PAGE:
Recently there has been a debate between famed atheist Christopher Hitchens and the infamous William Lane Craig . . . their primary argument was over the existence of God, and thus “proving” or “disproving” his existence, respectively. You can read a summary of the debate provided by Philosopher Doug Geivett Here.

My contention with this whole ‘debate’ is that it is certainly fine to try and ‘prove’ or ‘disprove’ God’s existence. But my caveat would be that further clarification needs to be provided, that whether or not these guys could achieve the substantiation of their disparate theses is moot when talking about the God of the bible. The God of the bible has not opened Himself up or presented Himself in such a way to be “proven” — rather He has disclosed Himself as the God to be known. So from the get-go these two disputants have started in the wrong category. They certainly have arguments to prove or disprove God’s existence. But in the end, and based upon the merits of the debate I would give it to Craig, they haven’t ‘proven’ or ‘disproven’ the God of the bible at all. Instead, if we grant that Craig won the debate, he has only proven that the God of Kalam, Aristotle, Plato, et al. exists; not the God of the bible. The God of the bible cannot be fitted to the god[ness], or concept of god that Craig and Hitchens are arguing over. The God of the bible is not a singular composition of ‘pure being’; instead He is an inter-relationship of inter-penetrating persons who is one and three and triune in nature.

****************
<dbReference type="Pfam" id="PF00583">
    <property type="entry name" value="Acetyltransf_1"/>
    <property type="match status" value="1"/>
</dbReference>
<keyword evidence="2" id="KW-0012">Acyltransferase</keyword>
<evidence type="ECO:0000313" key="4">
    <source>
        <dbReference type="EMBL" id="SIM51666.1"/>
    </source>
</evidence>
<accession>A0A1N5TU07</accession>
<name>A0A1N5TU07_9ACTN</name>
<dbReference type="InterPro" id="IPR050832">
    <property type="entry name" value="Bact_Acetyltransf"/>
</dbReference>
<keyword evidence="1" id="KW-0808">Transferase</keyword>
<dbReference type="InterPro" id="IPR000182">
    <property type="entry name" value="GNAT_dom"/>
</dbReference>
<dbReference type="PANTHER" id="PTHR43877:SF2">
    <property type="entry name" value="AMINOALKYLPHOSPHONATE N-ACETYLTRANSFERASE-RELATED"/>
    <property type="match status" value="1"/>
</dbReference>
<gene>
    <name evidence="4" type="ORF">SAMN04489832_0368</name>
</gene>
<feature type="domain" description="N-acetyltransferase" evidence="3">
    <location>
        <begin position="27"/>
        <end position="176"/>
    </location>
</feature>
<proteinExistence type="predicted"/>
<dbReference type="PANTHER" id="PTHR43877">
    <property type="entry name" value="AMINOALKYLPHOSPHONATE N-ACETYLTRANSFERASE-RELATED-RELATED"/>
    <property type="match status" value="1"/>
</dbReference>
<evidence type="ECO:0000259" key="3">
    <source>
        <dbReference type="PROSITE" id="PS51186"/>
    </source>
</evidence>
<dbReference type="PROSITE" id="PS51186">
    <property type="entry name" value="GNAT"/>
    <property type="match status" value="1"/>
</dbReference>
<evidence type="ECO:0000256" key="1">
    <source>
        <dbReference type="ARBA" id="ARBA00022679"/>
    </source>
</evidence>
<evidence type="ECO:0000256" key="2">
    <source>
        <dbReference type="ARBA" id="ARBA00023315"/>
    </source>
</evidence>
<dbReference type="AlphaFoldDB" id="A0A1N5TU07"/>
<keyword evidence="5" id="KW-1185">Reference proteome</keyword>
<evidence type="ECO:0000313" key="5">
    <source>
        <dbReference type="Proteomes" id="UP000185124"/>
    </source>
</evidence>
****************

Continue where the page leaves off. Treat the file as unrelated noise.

Our only point of contact for knowing God is knowing Christ. The classical debate, which is what Craig and Hitchens engaged, is moot relative to the object that it is supposing to consider —- the God of the Bible. Because they weren’t, by definition, debating this God’s existence. In fact God never presents Himself to us in these ‘negative’ terms; instead He simply says: “I am!”

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